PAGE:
While you were away

August came and went. Like a gentle breeze you might have barely noticed. You might have smiled and weren’t sure why. Maybe you took a vacation. A trip to the beach. Or the mountains. Some kind of respite before the autumn makes its way up the road and settles in outside your door.

It was a good month. You might take a break in August, but the native plants and wildflowers don’t. Many are just hitting their stride. Reaching and stretching and opening up, reassuring and beckoning. The birds and butterflies and bugs delight. You feel their song.

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Boy with Hawk, meet Joe-Pye with Butterfly (Eupatorium fistulosum with Eastern Tiger Swallowtail)

The Brandywine Wildflower Journal was taking it all in. And trying to figure out what to do with it all, this abundance of natural beauty. Then, when all was still and quiet, the idea came in on that breeze, a soft whisper in the ear: “Just post a bunch of pictures and go eat lunch.”

And we smiled. Now we present to you a fun little feature we like to call The Month in Five Photos or Less.

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Cardinal flowers (Lobelia cardinalis) seem like they’re everywhere

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Eastern Tiger Swallowtails love the Lobelia

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A new garden is growing

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Parking lots can be beautiful, too  (From left, Phlox paniculata, Rudbeckia fulgida var. speciosa, Lobelia siphilitica) 

And there you have it. All while you were away.

–John O. Buckley, story and photos

 

Here we grow again

Stiff knees? Check. Sore back? Check. Dirty hands? Check. Smiles? Yup. Laughter? Wait, seriously? You bet your Toxicodendron radicans (poison ivy)!

Ah, gardening humor. Gotta, um, dig it.

We must be gardening. And, more specifically, planting. As in, planting a new garden. Again.

For the past three weeks, your delinquent editor has been participating in the installation of a new garden at the Brandywine River Museum of Art. And vowing to go straight home and type up a report. Except he pretty much goes straight home and then straight to bed to rest up for the next round of planting.

Just like last summer, we’re taking what used to be a patch of plain old turf grass and transforming it into a garden.

John Buckley photo
Week one: The plastic knives come out on July 22, 2014. Remember them from last summer? Horticultural Coordinator Mark Gormel uses the utensils to show where the plants will go. Each color represents a different species. John Buckley photos.

This time around, the area is a partly sunny spot on the side of the Museum, at the head of the River Trail. Alongside the Brandywine Creek.

John Buckley photo
Down to work: The first plants go in, including Geranium maculatum (Wild geranium).

We started with Polygonatum biflorum (Great Solomon’s seal) that we removed and saved last year from the Silo Bed in the front of the Museum. Added a bunch of other native plants and wildflowers, some wood chips, and we finished up on Tuesday, Aug. 5, with Mertensia virginica (Virginia bluebells).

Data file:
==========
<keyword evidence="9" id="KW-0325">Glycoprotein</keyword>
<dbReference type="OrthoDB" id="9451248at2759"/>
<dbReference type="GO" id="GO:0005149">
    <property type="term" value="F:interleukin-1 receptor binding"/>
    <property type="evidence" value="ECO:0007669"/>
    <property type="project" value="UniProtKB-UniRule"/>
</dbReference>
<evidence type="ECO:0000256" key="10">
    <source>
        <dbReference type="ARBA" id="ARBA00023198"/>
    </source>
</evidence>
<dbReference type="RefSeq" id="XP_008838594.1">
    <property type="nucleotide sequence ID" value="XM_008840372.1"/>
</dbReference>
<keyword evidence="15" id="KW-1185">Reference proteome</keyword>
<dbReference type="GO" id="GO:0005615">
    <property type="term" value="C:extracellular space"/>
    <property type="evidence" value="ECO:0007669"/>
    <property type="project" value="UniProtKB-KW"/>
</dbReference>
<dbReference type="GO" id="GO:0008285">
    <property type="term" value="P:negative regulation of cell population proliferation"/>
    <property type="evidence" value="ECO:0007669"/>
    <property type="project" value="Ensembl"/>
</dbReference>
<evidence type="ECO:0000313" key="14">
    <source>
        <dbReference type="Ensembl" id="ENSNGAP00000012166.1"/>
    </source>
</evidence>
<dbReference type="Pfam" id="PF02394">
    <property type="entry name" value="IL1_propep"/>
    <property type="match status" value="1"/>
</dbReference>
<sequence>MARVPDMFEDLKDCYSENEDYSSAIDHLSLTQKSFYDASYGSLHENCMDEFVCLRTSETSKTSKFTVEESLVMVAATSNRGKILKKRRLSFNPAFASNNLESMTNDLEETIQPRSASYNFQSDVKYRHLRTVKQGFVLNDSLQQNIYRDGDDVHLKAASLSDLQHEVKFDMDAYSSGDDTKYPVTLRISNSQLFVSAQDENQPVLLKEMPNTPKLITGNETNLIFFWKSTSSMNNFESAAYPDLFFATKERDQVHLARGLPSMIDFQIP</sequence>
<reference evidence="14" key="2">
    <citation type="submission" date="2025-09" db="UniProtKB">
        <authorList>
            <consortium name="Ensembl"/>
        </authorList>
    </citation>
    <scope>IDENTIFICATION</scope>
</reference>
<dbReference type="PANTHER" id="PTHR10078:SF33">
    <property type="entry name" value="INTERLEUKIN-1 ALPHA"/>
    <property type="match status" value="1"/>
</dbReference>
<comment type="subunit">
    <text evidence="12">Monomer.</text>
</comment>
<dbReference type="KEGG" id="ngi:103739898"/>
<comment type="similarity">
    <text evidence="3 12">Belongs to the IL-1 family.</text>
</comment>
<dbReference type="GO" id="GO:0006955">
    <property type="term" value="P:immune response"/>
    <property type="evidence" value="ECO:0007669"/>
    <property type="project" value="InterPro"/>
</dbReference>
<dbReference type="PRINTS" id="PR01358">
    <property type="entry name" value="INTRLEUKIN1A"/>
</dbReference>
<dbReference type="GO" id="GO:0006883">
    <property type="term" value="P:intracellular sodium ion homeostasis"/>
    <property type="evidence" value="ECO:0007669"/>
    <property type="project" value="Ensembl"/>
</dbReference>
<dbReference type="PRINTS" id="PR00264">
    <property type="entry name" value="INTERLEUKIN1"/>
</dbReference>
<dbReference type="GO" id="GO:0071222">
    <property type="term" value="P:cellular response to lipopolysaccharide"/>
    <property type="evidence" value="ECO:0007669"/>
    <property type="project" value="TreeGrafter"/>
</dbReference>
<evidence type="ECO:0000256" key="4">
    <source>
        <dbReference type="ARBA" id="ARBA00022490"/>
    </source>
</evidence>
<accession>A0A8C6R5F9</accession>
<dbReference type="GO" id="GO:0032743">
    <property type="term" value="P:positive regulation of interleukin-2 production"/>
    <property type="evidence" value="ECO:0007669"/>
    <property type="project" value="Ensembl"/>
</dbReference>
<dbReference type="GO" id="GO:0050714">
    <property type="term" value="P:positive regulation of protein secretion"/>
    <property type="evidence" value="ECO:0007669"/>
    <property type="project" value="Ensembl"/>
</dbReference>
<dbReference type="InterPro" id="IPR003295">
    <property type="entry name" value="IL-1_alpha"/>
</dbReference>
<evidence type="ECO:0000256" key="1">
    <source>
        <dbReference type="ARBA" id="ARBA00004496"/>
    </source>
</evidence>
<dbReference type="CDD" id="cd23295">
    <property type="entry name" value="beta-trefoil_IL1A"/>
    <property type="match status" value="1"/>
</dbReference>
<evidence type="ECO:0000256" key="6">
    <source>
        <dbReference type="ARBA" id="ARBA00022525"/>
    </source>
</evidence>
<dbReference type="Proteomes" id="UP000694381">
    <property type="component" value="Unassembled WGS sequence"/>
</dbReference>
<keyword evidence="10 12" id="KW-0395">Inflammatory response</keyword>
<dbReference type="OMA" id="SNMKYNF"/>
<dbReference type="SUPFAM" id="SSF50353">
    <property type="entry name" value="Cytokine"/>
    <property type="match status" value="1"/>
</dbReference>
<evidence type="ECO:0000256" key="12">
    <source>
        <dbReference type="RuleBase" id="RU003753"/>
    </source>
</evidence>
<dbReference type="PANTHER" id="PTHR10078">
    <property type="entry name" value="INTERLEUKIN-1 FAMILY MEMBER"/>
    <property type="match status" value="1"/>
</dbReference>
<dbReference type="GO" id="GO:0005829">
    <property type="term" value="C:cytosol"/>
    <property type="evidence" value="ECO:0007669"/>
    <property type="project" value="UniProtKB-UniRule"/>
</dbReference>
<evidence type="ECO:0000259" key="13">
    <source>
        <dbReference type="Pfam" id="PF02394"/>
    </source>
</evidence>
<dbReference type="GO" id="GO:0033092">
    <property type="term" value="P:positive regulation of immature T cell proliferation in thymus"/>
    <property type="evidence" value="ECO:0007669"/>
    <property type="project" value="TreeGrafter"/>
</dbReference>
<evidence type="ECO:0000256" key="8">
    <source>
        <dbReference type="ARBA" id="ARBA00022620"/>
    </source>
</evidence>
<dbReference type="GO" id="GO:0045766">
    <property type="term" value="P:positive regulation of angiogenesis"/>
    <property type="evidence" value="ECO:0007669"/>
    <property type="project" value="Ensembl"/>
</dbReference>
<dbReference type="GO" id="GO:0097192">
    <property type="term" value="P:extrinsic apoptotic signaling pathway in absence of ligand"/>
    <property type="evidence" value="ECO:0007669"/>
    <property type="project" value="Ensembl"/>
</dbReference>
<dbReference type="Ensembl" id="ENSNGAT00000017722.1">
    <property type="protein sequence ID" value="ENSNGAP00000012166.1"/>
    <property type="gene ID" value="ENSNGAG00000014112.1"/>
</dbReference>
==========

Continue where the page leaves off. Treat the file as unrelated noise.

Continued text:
In between: Three weeks (well, three days for volunteers), hundreds of plants, a wide variety of species, and many hands.  And those darned plastic knives again!

John Buckley photo
Week two : From pot to plot, the next phase of the planting begins on July 29.
John Buckley photo
Making progress: Nora Sadler and Mark Gormel are on hand for more designing and digging.

It was kind of a blur. And a blast. Don’t ever let anyone try to tell you gardeners are boring. Your editor and his writing might be a bit boring, but these other wonderful and interesting and funny people who volunteer here are anything but. The situation was fluid and fast moving and fun, like the river can sometimes be.

John Buckley photo
Week three: On Tuesday, Aug. 8, the last of the plants go in, capped off with bluebells which are dormant right now and not shown in this photograph. The bulb-like roots go straight into the ground and get covered with a little soil.

Here’s the official planting tally for you folks keeping score at home:

About 700 individual plants consisting of

Aster cordifolius
Geum fragarioides
Geranium maculatum
Mertensia virginica
Phlox divaricata ‘Blue Moon’
Polemonium reptans
Polygonatum biflorum
Pycnanthemum muticum
Senecio aureus
Solidago flexicaulis
Stylophorum diphyllum
Tradescantia virginiana
Zizia aurea
Grasses:
Carex pensylvanica
Chasmanthium latifolium
Deschampsia caespitosa

 

Go ahead and sign us up for future projects. But let’s seriously consider an on-site massage tent next time.

–John O. Buckley

Brandywine Bloom Cam: 8/5/2014

John Buckley photo.
Phlox paniculata: One of our favorite scenes this time of year is right in front of the Museum entrance–a wonderful sight especially in the morning light. Stop by and see. John Buckley photo.

(Re)Making our bed

The Sun Bed rebuilding effort is moving right along. The Brandywine Wildflower Journal was wandering around aimlessly, as usual, earlier this month when we came across a group of volunteers dismantling what was left of the old Sun Bed. The remaining plants came out,  the old hodge-podge of fencing rolled up and carted away. A blank slate was revealed.